Category History

Conform or Die: The Maoist Travail of Anchee Min’s “Red Azalea”

There was a saying that made the rounds back in the day (and daze) of the late ’70s, courtesy of the Grateful Dead’s second album, “What a Long Strange Trip It Has Been.” Having now read Anchee Min’s harrowing, urgent memoir of her experience in China during Chairman Mao’s “Great Proletarian Cultural Revolution” of roughly the same era, I am here to say: The Grateful Dead don’t know squat about “long strange trips.”

Originally published in the United Kingdom in 1993 and the U.S. a year later, “Red Azalea” is the kind of coming-of-age story that is initially much less about triumph than it is about mere survival.

By the end of her tale, that survival nevertheless qualifies as triumph aplenty, given the travails she contends with and eventually escapes from in the merciless, rigidly proscribed world engineered by the personality cult that was Mao Zedong. Mao founded the modern “People’s Republic of China” in...

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Photojournalist James Nachtwey: Pictures Worth All the Views a Heart Can Bear

So much suffering. Catastrophe upon catastrophe, really, the long chronicle of humanity’s vast inhumanity and indifference to our fellow humans a kind of psychosis draped in the flags of country, religion, revolution, and perhaps the most fundamental, reptilian attachment of all: greed.

We want to look away, of course, the poet having long ago told us we “cannot bear very much reality.”

In truth, it is natural, and human, and necessary, to carry on so the world’s accumulated misery does not plunder our own capacity for the joy and love and yes, frivolity and ease that should also be everyone’s birthright, at least in some blessed moments out from under suffering’s dark, stifling cloak.

Yet how are we to know what befalls those in distant, denuded and warring lands absent those who consent to bearing witness, to staring the fullness of reality in its face and conveying what they have seen?

Few have stared a...

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To Imagine One World: Netflix’s “The Greatest Night in Pop”

A sense of poignancy runs all through the recent Netflix documentary, “The Greatest Night in Pop,” and its branches spread out in multiple directions.

One branch brings the simple passage of time into sharp relief. As we gaze upon a gallery of superstar musicians in their creative prime who assembled on one fabled night in Los Angeles nearly 40 years ago to sing one song—“We Are the World”— on behalf of African famine relief, we know that a good number of them are no longer bound to earth. (Michael Jackson, Harry Belafonte, Ray Charles, Al Jarreau, Tina Turner, Kenny Rogers, Waylon Jennings, two of the Pointer Sisters).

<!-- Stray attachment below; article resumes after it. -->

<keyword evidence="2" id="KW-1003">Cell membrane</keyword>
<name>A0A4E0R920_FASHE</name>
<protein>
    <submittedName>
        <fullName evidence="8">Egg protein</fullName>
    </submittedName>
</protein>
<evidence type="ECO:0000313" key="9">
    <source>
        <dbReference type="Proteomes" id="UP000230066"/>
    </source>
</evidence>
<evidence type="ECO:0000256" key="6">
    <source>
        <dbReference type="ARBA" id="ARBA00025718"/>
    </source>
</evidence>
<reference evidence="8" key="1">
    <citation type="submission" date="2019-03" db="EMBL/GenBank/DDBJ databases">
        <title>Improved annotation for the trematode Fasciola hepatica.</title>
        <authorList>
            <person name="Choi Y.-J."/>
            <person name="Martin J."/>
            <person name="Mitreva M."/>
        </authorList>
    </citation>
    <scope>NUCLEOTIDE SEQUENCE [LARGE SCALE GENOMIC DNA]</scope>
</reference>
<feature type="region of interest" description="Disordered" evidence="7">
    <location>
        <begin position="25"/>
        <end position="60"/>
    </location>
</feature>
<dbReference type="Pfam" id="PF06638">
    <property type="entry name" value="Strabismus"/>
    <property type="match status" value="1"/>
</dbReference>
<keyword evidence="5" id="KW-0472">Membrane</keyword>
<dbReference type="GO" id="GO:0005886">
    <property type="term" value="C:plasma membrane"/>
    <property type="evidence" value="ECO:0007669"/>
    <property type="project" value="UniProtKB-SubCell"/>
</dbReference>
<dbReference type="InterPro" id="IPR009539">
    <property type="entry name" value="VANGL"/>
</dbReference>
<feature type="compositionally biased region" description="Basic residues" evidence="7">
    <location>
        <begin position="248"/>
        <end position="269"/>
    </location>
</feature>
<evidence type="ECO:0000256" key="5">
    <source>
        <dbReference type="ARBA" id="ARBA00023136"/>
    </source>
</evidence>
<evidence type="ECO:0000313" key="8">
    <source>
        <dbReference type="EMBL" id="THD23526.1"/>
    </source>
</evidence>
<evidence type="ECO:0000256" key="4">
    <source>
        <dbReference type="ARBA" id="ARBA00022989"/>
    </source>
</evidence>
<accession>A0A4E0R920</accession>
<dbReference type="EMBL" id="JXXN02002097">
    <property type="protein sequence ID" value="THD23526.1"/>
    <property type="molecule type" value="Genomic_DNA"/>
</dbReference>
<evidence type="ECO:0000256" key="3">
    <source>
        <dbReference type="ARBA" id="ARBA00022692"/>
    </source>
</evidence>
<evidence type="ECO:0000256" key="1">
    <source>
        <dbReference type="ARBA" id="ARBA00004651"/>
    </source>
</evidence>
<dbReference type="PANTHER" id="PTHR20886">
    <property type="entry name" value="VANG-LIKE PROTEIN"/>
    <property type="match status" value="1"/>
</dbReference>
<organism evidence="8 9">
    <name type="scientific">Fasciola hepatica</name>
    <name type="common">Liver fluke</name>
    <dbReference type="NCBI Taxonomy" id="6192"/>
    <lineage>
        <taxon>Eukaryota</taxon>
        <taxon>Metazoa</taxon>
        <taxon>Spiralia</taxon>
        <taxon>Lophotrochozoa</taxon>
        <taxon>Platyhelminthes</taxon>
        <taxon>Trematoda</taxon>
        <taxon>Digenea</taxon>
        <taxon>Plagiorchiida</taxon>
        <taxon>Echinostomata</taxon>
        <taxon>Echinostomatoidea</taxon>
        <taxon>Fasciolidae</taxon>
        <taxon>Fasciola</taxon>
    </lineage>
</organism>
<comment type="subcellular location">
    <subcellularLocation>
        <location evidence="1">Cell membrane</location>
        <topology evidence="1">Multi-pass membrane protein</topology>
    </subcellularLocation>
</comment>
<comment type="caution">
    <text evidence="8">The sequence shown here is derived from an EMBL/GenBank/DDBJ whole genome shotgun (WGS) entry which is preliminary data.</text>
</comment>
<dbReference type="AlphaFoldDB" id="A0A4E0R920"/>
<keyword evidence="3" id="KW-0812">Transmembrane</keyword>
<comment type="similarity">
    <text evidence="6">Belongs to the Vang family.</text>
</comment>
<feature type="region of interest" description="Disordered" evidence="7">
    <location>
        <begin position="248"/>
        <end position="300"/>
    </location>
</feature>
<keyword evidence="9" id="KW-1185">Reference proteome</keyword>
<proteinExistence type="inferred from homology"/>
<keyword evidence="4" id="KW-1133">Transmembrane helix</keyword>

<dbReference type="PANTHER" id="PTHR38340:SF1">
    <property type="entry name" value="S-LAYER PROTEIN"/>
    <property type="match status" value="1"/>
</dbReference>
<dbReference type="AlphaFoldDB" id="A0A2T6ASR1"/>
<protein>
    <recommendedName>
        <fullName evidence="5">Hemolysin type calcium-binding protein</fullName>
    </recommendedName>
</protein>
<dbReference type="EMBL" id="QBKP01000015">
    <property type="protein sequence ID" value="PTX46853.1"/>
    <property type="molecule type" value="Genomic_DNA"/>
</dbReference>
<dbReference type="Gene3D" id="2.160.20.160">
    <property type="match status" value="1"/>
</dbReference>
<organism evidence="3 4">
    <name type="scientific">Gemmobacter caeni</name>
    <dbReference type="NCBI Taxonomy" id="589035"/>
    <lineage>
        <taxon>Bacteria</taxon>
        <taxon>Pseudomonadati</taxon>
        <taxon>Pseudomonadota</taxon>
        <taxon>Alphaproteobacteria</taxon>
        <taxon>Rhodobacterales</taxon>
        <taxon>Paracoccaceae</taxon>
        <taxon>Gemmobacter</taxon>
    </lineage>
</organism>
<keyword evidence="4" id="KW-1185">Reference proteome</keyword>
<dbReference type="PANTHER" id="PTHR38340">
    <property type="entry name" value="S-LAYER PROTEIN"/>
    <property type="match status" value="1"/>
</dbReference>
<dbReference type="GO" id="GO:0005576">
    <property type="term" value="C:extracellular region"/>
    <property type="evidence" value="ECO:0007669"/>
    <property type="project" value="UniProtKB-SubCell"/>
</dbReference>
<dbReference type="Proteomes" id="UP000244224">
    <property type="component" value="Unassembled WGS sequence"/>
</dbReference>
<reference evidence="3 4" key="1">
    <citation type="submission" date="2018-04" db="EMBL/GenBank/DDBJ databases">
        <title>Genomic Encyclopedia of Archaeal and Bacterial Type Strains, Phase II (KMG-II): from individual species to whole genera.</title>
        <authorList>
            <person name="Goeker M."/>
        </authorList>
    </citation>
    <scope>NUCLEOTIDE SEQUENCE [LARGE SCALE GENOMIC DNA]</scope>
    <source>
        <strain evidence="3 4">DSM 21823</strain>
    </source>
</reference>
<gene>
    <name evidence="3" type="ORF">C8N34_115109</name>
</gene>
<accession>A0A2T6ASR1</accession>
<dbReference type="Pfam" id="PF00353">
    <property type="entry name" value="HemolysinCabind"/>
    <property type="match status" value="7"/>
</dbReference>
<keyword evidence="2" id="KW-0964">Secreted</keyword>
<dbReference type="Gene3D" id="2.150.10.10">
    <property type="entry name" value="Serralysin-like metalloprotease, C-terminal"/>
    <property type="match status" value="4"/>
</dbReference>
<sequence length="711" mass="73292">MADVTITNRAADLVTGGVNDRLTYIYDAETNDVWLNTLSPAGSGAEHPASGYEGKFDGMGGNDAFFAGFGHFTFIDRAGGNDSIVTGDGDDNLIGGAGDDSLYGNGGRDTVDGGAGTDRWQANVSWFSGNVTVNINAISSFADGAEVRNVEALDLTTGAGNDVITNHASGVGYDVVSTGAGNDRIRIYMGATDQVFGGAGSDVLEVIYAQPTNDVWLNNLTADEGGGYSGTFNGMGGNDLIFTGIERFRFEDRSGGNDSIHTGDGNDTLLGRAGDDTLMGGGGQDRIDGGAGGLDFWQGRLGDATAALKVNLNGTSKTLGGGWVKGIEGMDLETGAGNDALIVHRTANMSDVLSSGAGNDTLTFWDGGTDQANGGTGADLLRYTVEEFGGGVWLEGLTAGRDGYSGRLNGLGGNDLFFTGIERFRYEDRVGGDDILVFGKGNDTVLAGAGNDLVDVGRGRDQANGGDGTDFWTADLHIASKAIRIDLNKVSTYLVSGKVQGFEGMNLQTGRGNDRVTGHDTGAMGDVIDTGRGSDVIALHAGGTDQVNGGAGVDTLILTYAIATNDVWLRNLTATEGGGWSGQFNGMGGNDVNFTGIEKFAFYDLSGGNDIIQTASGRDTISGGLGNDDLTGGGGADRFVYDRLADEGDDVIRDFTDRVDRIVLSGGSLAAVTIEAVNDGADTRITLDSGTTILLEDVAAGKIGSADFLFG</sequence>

Another branch shows those still living who consented to interviews these years later. We see at least some of them as barely recognizable ghost images of their physical selves in 1985. (As are we, if we were around then.) (As I was…)

Not that they aren’t still vibrant, engaging and fu...

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A Meditation on “Oppenheimer”


First: the primeval fear and wonder, the fact of existence itself, the gaping at the savannas, the odd and menacing creatures abounding, the vast sprawl of the stars. Noting the deep growl of hunger, the insistent urge to sample tubers, mushrooms, fruit from the trees, the slow and hapless life forms crawling beneath our gaze.

The terror of being prey for stronger and faster life forms, with their shrieks and snarls and rumbles through the night.

Hearing the helpless wails of our mates being devoured.

The seeking for shelter and haven.

The cowering.

The thinking.

The gathering of stones.

The noting of friction.

The sharpening.

The fine point, primed to stab and gouge, to ward off predators and subdue prey.

The sight of sparks.

The collecting of leaves and twigs.


All of it the rudiments of inquiry and physics itself.

The staggering growth of reason, tools, language, culture.

The imagi...

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To Be Gay, Black, Brilliant (and Largely Unknown) in America: The Bayard Rustin Story

“The Great Man Theory of History” holds that nothing much advances in human life absent the seismic shifts created by uniquely talented, intelligent, and charismatic leaders who attract enough followers to help them enact their vision for a great cause or achievement.

Whether in politics, science, business or the arts, great (wo)men serve as heroic inspirations or “Living light-fountains,” in the words of 19th century Scottish philosopher and historian Thomas Carlyle, who first propagated the “Great Man Theory” in his 1840 work, “Heroes,  Hero-Worship & the Heroic in History.” 

Subsequent philosophers and historians have debated the merits and applications of Carlyle’s theory ever since, but almost no one doubts the influence of individual leaders who meet the challenges of their moment in history and shape it in lasting ways.

His was a Quaker- and Gandhi-inspired humanist vision of non-violent revolutio...

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